HONG KONG/ASIA: Media briefing — Prevention of torture to promote freedom of expression in Asia

(Hong Kong, June 22, 2012) The Asian Human Rights Commission (AHRC) and Centre for Comparative and Public Law (CCPL) at the University of Hong Kong, are inviting journalists for a discussion with former journalists and the widow of a murdered journalist about the importance of the prevention of torture to promote freedom of expression.

The event’s theme, “How the Prevention of Torture Promotes the Freedom of Expression and Journalism in Asia,” will be held on June 25 (Monday), from 4pm to 6pm at the Foreign Correspondent’s Club (FCC), Hong Kong.

Freedom of expression is the cornerstone of the protection of civil liberties; and journalists play a crucial role in this. Without freedom of expression, prevention of torture by documenting these cases would be difficult. The role of investigative journalists in exposing torture cases Asian countries, where authoritarian and oppressive structures continue to operate, is very important.

The denial of freedom of expression has had serious implications, not only in the protection of absolute freedom from torture, but also in the practice of journalism in developing countries in Asia.

As an illustration, journalists involved in documentation of torture cases have been killed and face continuing threats, like the case of the victims and survivors of the Maguindanao massacre in the Philippines; journalists who were tortured, killed and forcibly disappeared in Pakistan and journalists in Sri Lanka and Bangladesh who have had to leave their countries after they were targeted and tortured for reporting on torture.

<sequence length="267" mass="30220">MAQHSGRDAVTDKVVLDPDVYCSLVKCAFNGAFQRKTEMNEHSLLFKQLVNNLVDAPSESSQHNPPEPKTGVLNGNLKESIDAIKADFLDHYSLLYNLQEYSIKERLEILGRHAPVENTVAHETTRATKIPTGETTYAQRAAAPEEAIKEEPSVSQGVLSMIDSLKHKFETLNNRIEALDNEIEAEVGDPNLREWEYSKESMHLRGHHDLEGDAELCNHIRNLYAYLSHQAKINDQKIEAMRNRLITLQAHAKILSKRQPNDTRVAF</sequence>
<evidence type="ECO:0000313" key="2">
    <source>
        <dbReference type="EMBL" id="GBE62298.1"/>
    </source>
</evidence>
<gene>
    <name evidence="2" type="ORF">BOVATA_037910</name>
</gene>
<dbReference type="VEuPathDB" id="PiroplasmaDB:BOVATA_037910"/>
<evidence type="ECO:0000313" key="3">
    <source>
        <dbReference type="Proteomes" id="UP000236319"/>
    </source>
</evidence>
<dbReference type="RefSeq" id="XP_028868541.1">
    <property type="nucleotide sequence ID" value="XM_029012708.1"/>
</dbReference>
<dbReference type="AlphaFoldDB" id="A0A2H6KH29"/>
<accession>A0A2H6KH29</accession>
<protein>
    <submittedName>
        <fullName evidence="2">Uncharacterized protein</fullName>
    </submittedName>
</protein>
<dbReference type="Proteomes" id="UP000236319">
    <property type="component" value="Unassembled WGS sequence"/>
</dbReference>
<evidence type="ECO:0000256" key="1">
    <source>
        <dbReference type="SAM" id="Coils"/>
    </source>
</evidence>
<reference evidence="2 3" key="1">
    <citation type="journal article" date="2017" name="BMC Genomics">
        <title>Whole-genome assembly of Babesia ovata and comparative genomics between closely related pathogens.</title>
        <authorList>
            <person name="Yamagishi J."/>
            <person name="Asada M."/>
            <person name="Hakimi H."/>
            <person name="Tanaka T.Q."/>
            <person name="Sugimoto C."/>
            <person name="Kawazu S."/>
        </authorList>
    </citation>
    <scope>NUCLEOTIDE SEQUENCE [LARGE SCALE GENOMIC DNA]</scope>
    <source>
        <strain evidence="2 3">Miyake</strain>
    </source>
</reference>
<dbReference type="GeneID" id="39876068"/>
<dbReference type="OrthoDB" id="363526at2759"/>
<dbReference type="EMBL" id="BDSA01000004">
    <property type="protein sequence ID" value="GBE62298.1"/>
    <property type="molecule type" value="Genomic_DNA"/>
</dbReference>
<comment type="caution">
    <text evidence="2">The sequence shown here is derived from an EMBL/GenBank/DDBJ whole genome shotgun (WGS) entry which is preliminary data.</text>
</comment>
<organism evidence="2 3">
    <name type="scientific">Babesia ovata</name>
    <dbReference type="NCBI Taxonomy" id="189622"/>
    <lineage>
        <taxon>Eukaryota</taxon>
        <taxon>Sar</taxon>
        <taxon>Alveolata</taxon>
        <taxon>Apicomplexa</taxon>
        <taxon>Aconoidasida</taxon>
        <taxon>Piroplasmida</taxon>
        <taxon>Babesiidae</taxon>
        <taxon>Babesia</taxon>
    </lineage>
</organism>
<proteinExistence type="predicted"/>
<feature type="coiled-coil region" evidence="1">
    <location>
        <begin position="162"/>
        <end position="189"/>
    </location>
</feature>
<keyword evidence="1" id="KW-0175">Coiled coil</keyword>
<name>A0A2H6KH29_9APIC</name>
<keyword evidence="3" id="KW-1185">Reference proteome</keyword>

In most developing counties, journalists provide opportunities for possibilities of remedy by documenting their case. The victims and their families seek their support for redress. The journalist plays an important role because their reporting draws attention in creating socio-political discourse seeking for appropriate intervention by the State and public.

The speakers for this event are Md. Ashrafuzzaman, Bangladesh; Nilantha Ilangamuwa, Sri Lanka; and Baseer Naveed, Pakistan. These journalists have been actively involved in advocating for the prevention of torture so as to promote free expression in their respective countries. The other is Myrna Reblando, the widow of Alejandro “Bong” Reblando, one of the journalists murdered in the 2009 Maguindanao massacre.

About the speakers:

Md. Ashrafuzzaman, Bangladesh